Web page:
Project description:We review podocyte molecular structure and function, consider the underlying mechanisms related to podocyte dysfunction and propose that podocyte dysfunction be considered in the evaluation and management of age-associated glomerulosclerosis. With aging, progressive sympathetic activation, increased intrarenal renin-angiotensin system (RAS) activity, endothelin system and oxidative stress and reduced nitric oxide (NO)-availability can damage podocytes. Apoptosis and proliferation are the principal podocyte changes following injury with the latter leading to sclerosis and loss of nephrons. Podocyte loss can be evaluated by either determining their average number in biopsed glomeruli or by estimating podocyte number or their associated molecules in urine sediment. Podocyturia may be considered a marker of active glomerular disease. Preliminary data suggest that antiadrenergic drugs, angiotensin converting enzyme (ACE) inhibitors, RAS blocking drugs, endothelin system inhibitors and reduced oxidative stress can protect podocytes. Thus podocytes appear to play an important role in the pathogenesis, evaluation and therapy of age related glomerulosclerosis.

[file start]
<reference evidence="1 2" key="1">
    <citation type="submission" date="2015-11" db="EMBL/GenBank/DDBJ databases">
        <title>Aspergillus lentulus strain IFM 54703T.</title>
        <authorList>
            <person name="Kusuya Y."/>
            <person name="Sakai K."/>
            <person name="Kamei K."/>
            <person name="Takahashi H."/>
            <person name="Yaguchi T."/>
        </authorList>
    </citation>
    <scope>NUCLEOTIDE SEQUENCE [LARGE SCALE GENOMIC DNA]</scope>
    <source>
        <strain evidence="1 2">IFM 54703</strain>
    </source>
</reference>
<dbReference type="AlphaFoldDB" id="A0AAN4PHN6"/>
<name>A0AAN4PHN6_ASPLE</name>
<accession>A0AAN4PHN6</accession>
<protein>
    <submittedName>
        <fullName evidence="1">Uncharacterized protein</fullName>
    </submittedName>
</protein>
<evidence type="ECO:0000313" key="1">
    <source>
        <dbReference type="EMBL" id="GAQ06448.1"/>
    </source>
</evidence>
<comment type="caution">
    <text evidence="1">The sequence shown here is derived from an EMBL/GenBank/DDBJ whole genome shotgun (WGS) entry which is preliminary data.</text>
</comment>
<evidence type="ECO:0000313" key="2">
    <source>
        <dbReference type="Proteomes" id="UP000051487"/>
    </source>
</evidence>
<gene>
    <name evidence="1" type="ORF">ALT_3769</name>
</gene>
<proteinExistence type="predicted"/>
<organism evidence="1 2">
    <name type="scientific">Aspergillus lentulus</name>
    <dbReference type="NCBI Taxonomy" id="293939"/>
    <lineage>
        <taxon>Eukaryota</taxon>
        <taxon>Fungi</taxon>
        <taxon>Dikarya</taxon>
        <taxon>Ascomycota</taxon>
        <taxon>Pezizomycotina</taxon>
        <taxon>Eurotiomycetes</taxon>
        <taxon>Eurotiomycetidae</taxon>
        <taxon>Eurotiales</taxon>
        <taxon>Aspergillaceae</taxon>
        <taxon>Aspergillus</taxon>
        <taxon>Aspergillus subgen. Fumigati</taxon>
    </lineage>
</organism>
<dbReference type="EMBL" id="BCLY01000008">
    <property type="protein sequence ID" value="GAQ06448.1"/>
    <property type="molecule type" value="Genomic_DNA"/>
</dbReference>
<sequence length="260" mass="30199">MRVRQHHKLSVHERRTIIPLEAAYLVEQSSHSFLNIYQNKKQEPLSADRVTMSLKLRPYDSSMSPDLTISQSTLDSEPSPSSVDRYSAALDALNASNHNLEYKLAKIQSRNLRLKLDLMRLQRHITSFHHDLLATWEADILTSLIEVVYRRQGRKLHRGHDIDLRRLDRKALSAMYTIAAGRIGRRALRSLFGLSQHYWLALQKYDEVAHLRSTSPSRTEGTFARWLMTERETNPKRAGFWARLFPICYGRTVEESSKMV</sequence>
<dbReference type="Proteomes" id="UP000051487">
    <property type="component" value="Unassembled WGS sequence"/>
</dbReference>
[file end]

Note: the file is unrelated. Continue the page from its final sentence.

Project description:Inflammasome is a multiprotein complex consisting of Nod-like receptor protein 3 (NALP3), apoptosis-associated speck-like protein (ASC), and caspase 1 or 5, which functions to switch on the inflammatory process. The present study hypothesized that the formation and activation of NALP3 inflammasomes turn on podocyte injury leading to glomerulosclerosis during hyperhomocysteinemia (hHcys). RT-PCR and Western blot analysis demonstrated that murine podocytes expressed 3 essential components of the NALP3 inflammasome complex, namely, NALP3, ASC, and caspase 1. Treatment of podocytes with l-homocysteine induced the formation of NALP3 inflammasome complex, an increase in caspase 1 activity, podocyte cytoskeleton rearrangement, and decreased production of vascular endothelial growth factor from podocytes, which were all blocked by silencing the ASC gene or inhibiting caspase 1 activity. In mice with hHcys induced by feeding them a folate-free diet, NALP3 inflammasome formation and activation in glomerular podocytes were detected at an early stage, as shown by confocal microscopy, size exclusion chromatography of the assembled inflammasome complex, and increased interleukin-1? production in glomeruli. Locally silencing the ASC gene in the kidney significantly reduced NALP3 inflammasome formation and interleukin 1? production in glomeruli of mice with hHcys. Pathologically, hHcys-associated albuminuria, foot process effacement of podocytes, loss of podocyte slit diaphragm molecules, and glomerulosclerosis at the late stage were significantly improved by local ASC gene silencing or by caspase 1 inhibition. In conclusion, NALP3 inflammasome formation and activation on stimulation of homocysteine are important molecular mechanisms triggering podocyte injury and ultimately resulting in glomerulosclerosis in hHcys.